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Information Security News 6-10-2024

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Frontier Warns 750,000 of a Data Breach After Extortion Threats

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  • Due to a ransomware attack by the RansomHub group, Frontier Communications experienced a data breach in mid-April 2024. Personal information of 750,000 customers, including full names and SSNs, has been exposed in the breach. There was no breach of customers’ financial data.
  • On April 14th, Frontier discovered an unauthorized access and took immediate action to stop the attack. During the attack, some customers experienced an Internet outage and customer service lines were not functioning correctly.
  • On June 4, RansomHub claimed responsibility for the attack and listed Frontier Communications on its Dark Web extortion site, threatening to leak 5GB of stolen data. The group is asking for an answer from Frontier by June 14th, or the data will be made available to the highest bidder.
  • The customer should be cautious of unwanted messages, reset passwords and monitor bank statements. Kroll is providing affected customers with one year of free credit monitoring and identity theft protection.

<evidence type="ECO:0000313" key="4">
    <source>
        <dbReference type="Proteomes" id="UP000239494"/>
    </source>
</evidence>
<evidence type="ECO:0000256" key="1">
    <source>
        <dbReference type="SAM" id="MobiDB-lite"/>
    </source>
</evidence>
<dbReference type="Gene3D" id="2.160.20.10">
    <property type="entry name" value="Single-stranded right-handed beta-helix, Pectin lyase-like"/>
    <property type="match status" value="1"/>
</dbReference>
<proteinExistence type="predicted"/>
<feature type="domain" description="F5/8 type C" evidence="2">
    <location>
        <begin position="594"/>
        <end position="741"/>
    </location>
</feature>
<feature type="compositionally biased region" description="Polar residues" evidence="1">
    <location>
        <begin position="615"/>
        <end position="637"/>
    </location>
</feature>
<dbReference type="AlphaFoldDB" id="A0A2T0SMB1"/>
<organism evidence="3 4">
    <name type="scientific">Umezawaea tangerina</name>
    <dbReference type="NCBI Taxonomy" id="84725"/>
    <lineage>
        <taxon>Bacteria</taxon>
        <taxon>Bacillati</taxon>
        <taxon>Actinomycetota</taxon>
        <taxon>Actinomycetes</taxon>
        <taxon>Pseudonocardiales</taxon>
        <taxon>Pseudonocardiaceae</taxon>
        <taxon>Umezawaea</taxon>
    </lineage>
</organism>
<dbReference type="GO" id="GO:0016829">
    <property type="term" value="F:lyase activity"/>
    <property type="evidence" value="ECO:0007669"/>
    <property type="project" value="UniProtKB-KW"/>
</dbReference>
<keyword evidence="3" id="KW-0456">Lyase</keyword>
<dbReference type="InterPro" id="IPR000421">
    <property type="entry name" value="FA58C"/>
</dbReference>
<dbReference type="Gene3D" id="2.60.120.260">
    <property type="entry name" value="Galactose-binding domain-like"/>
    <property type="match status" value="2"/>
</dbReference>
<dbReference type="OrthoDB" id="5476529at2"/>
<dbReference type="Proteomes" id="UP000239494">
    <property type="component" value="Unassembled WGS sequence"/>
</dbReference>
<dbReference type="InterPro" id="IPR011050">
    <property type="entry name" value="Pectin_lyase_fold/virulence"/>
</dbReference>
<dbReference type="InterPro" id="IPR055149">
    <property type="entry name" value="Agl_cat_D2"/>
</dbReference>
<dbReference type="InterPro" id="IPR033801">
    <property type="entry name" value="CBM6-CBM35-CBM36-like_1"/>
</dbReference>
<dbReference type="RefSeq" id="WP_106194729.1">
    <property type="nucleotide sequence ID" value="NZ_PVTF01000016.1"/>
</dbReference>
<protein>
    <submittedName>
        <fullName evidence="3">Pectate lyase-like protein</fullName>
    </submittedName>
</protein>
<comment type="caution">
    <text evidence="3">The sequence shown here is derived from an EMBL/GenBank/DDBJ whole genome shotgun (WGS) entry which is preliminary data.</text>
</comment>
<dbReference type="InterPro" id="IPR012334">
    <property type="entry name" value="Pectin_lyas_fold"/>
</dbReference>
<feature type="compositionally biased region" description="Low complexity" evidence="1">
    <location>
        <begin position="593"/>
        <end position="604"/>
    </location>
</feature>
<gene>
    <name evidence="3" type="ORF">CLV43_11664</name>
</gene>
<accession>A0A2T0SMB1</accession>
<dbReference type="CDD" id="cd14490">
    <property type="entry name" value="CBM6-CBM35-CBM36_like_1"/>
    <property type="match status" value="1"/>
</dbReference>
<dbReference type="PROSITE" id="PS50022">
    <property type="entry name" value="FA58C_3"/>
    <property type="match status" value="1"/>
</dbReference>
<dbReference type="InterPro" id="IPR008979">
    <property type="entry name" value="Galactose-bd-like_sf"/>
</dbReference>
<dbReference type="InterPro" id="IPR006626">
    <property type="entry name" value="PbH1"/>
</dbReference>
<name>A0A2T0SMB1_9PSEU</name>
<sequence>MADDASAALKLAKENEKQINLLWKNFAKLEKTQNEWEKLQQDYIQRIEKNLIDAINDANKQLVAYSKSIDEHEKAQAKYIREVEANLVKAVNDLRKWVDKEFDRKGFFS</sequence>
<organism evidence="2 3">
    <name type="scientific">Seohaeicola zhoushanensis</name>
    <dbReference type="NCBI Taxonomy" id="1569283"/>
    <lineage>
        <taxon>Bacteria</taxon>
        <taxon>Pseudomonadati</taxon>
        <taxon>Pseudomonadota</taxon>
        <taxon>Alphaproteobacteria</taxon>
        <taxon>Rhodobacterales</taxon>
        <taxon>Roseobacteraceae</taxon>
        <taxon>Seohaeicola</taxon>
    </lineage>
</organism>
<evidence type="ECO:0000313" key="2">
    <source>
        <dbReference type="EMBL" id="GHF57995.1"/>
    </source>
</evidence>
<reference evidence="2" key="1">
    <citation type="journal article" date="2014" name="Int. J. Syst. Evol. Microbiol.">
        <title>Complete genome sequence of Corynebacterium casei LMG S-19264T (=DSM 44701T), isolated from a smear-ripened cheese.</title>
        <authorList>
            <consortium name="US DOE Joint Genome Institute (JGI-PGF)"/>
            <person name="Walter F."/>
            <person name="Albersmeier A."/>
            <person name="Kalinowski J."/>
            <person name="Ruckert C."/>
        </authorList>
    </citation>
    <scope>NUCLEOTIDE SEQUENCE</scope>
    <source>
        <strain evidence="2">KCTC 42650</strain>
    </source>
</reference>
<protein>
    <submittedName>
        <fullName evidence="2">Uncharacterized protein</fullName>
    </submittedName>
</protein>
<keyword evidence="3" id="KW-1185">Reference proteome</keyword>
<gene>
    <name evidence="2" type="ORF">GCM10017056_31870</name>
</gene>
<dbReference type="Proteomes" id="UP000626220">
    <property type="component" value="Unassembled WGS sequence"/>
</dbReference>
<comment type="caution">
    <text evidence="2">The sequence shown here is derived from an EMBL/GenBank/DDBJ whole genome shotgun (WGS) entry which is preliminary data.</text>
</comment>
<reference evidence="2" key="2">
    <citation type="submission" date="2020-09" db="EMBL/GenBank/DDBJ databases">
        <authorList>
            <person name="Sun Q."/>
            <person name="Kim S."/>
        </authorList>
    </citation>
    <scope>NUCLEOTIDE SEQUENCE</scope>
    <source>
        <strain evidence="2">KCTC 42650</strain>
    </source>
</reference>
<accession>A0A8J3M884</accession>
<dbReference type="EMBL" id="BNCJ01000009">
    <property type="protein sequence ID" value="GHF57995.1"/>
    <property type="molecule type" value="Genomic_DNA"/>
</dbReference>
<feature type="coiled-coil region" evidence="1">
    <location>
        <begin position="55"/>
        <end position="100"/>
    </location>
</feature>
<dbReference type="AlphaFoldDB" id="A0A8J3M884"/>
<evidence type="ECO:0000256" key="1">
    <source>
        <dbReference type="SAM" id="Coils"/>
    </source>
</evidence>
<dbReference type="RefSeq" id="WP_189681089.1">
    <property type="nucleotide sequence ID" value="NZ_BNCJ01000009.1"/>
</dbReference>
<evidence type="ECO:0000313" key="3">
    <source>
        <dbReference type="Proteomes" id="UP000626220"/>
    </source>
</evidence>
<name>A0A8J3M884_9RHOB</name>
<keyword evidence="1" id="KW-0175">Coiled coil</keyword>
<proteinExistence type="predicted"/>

‘Fog’ Ransomware Rolls in to Target Education, Recreation Sectors

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  • A new ransomware group named “Fog” has been identified, conducting attacks by encrypting data in virtual environments to obtain quick ransoms.
  • Artic Wolf researchers first discovered Fog on May 2nd, with attacks continuing until May 23rd, focusing on fast data encryption without exfiltration, and still leaving a ransom note.
  • Initial access is typically granted through using stolen VPN credentials, which was targeting two VPN gateway vendors, which Artic Wolf kept anonymous. The group compromises administrator accounts by using pass the hash, and then uses remote desktop protocol (RDP) to access Windows servers running Hyper-V and Veeam software.
  • These attacks have been limited to the U.S with 80% targeting the education sector, mainly due to the limited cybersecurity resources and small IT departments, particularly during summer vacation.
  • Artic Wolf Report:

Cox Fixed an API Auth Bypass Exposing Millions of Modems to Attacks